Corn growers and formulators of 2,4-D urged the International Trade Commission Thursday to deny a request from Corteva Agriscience for antidumping duties on low-priced Chinese and Indian imports, claiming the company has been using its position as the sole U.S. producer of 2,4-D acid to gain market share for its Enlist growing system.

At a preliminary conference on the petition, ITC staff heard from a panel of Corteva officials as well as Harold Wolle, president of the National Corn Growers Association, and representatives from formulators Drexel Chemical, PBI-Gordon Companies and Nufarm Americas. Atul Ltd., an Indian manufacturer of 2,4-D acid, also was represented.

“The scenario under consideration has the potential to limit imports of an important product, raise its price, and create a supply shortage, all while raising the cost of production in an already tight market,” Wolle said.

He added that while NCGA is grateful that companies like Corteva “have invested in new technologies, including seed traits and herbicides, that allow us to continue producing more effectively and efficiently every year,” farmers also cannot rely on one supplier “for nearly all of our 2,4-D needs. That will undoubtedly lead to shortages and delays in an industry that must have timely delivery.”

The downstream users of the acid form of 2,4-D produced by Corteva didn’t restrain themselves in criticizing Corteva’s petition, which covers the years 2021-2023. “Sitting here today I cannot understand why Corteva, by far the 800-pound gorilla in the room, brought this misguided petition,” said Stanley Bernard, vice president of Drexel Chemical Co.

“Corteva has always internally consumed the vast majority of its 2,4-D acid to produce, and sell, formulated herbicide products in the commercial market,” Bernard said, leading to insufficient supply of domestically produced 2,4-D that is “commercially available to satisfy the production needs of synthesizers and formulators like Drexel.”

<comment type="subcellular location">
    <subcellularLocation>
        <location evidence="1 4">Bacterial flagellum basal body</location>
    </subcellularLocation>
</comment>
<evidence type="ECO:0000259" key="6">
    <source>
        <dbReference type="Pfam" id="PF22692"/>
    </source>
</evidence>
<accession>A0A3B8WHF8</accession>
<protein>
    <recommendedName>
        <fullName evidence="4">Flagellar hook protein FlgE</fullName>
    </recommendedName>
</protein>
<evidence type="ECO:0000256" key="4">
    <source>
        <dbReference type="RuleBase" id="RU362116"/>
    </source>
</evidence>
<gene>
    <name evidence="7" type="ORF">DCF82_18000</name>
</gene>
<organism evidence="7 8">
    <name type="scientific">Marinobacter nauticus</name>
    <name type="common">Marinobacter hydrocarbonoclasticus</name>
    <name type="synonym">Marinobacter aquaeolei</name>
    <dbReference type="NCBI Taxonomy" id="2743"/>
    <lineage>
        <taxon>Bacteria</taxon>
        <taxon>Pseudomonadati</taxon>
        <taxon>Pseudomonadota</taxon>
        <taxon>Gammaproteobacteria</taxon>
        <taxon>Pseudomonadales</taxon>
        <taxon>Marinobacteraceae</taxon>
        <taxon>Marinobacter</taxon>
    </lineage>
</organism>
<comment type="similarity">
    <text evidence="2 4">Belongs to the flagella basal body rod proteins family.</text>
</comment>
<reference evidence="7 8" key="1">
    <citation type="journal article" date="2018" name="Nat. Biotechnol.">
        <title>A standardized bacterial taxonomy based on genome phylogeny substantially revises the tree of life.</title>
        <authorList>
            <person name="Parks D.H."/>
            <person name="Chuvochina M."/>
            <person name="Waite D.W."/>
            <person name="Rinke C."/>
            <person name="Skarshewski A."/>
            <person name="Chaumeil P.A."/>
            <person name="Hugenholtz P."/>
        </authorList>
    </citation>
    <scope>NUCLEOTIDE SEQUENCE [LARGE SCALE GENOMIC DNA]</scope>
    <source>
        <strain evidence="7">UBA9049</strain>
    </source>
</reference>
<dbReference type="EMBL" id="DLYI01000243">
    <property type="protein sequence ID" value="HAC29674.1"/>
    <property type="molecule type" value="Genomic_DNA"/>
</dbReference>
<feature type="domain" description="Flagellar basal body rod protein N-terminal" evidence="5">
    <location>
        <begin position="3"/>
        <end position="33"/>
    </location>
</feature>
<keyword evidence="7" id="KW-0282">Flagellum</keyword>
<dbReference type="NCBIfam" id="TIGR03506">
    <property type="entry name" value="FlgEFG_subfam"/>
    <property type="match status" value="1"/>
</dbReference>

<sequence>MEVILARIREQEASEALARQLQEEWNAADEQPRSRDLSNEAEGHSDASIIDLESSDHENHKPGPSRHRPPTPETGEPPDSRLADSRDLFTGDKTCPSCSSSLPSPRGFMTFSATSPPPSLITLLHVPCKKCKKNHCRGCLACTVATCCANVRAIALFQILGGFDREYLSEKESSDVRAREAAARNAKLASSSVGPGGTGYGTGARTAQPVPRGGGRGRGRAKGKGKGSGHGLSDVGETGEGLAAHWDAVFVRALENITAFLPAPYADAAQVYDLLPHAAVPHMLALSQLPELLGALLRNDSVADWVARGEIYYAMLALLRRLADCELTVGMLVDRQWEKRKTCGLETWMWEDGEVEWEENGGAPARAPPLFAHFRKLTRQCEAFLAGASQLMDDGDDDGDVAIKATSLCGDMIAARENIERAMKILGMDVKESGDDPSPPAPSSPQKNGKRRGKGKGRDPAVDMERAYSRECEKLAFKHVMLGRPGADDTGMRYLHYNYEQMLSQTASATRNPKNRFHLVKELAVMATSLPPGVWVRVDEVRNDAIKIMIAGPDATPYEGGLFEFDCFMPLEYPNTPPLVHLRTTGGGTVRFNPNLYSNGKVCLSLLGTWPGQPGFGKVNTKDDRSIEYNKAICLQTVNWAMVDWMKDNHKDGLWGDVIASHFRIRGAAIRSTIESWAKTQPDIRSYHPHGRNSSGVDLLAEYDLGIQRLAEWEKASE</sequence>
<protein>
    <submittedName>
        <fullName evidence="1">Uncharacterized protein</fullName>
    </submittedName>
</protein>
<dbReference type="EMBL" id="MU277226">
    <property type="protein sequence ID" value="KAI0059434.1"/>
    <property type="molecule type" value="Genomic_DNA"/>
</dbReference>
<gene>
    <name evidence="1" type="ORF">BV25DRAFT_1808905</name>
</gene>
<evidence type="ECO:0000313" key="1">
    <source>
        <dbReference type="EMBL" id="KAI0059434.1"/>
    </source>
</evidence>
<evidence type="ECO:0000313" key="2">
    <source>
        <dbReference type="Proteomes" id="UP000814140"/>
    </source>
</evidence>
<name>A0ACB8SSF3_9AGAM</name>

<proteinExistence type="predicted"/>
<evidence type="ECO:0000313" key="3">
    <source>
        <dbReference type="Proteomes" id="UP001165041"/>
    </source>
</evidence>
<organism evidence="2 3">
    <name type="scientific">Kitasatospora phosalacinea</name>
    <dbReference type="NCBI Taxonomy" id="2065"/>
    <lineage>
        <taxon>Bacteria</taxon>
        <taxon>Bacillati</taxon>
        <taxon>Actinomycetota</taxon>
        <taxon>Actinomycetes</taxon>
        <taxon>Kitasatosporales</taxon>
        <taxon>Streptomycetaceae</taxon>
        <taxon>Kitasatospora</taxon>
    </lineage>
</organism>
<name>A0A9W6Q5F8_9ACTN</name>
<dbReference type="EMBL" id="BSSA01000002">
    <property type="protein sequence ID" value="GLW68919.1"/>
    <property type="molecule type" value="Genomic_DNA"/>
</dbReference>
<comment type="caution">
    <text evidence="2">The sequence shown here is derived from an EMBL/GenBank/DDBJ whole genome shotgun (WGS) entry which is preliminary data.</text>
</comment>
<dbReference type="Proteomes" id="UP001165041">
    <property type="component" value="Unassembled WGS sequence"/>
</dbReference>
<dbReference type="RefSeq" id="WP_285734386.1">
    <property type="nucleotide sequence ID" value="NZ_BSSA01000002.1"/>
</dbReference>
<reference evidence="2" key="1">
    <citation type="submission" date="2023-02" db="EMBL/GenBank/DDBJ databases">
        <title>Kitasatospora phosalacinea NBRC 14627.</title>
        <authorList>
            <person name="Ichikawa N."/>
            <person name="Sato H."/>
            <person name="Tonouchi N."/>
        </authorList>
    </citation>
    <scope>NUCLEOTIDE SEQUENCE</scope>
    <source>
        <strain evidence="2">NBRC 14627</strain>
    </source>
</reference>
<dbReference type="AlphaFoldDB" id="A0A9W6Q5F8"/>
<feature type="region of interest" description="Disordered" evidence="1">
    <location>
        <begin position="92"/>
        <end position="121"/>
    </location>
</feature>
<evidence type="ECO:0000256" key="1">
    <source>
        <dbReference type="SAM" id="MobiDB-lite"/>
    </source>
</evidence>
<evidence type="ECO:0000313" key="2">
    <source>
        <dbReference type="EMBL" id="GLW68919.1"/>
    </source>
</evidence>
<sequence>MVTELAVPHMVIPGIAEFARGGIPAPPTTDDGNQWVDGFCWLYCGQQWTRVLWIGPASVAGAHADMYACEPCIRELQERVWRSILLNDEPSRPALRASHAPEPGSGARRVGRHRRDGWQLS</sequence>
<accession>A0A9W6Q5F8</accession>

Deanna Tanner Okun of the Polsinelli Law Firm, speaking for all the parties opposing Corteva’s petition, said Corteva “has steadily reoriented the small volume of commercial sales that it previously made of 2,4-D acid, salts and esters toward internal consumption and production” of Enlist herbicides used on corn, soybeans and cotton.

Corteva, however, argued that an increasing volume of underpriced imports from China and India were making it impossible to compete in the domestic market.

“We have witnessed an increase in imports coupled to a significant decrease in price of those same imports,” said Ricardo Garcia de Alba, Corteva’s row crop herbicide and nitrogen management global portfolio leader. “At these pricing levels, we cannot participate in a reasonable manner against these imports. This situation negatively impacts our sales and causes our capacity to be underutilized. These impacts are derived from the Chinese and Indian imports that are priced below fair market value.”

The formulators, however, said price was never brought up in discussions with Corteva. “Corteva’s decision [not to sell] had nothing to do with price,” said Brendan Deck, regional general manager North America for Nufarm Americas.

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“At no point did Corteva say, if you could pay a higher price we would supply the same quantities,” Deck said. “Rather, it was very clear from our discussions with Corteva that Corteva did not want to supply 2,4-D at Nufarm at any price. Rather, Corteva wanted to keep all available supply of 2,4-D D for themselves so they could increase their own production of Enlist herbicides.”

But Dan Cannistra of Crowell and Moring, representing Corteva, pointed in his closing statement to the commission to China’s subsidization of manufacturing.

“When you are producing herbicides in China, not only are you not paying for the raw material -- during the period of investigation, you are getting a credit to take the raw material being used to manufacture 2,4-D in China.”

He urged the commission to look at the cost of raw materials from China and measure it against Corteva’s costs, “and decide for yourself. Would you make that sale to that customer? Would you keep increasing volume?”

Said de Alba, “Chinese suppliers are gaining access to inputs required in the 2,4-D manufacturing process at very low prices, and in some cases for free. For example, there are reports that chlorine, a major input of 2,4-D, is being sold at no cost or even as a credit in the country. This sometimes-negative costs of raw materials, among other things, appear to allow Chinese producers to price their 2,4-D below cost.”

The commission’s staff is due to submit a report by March 22; a commission vote is scheduled for March 26.

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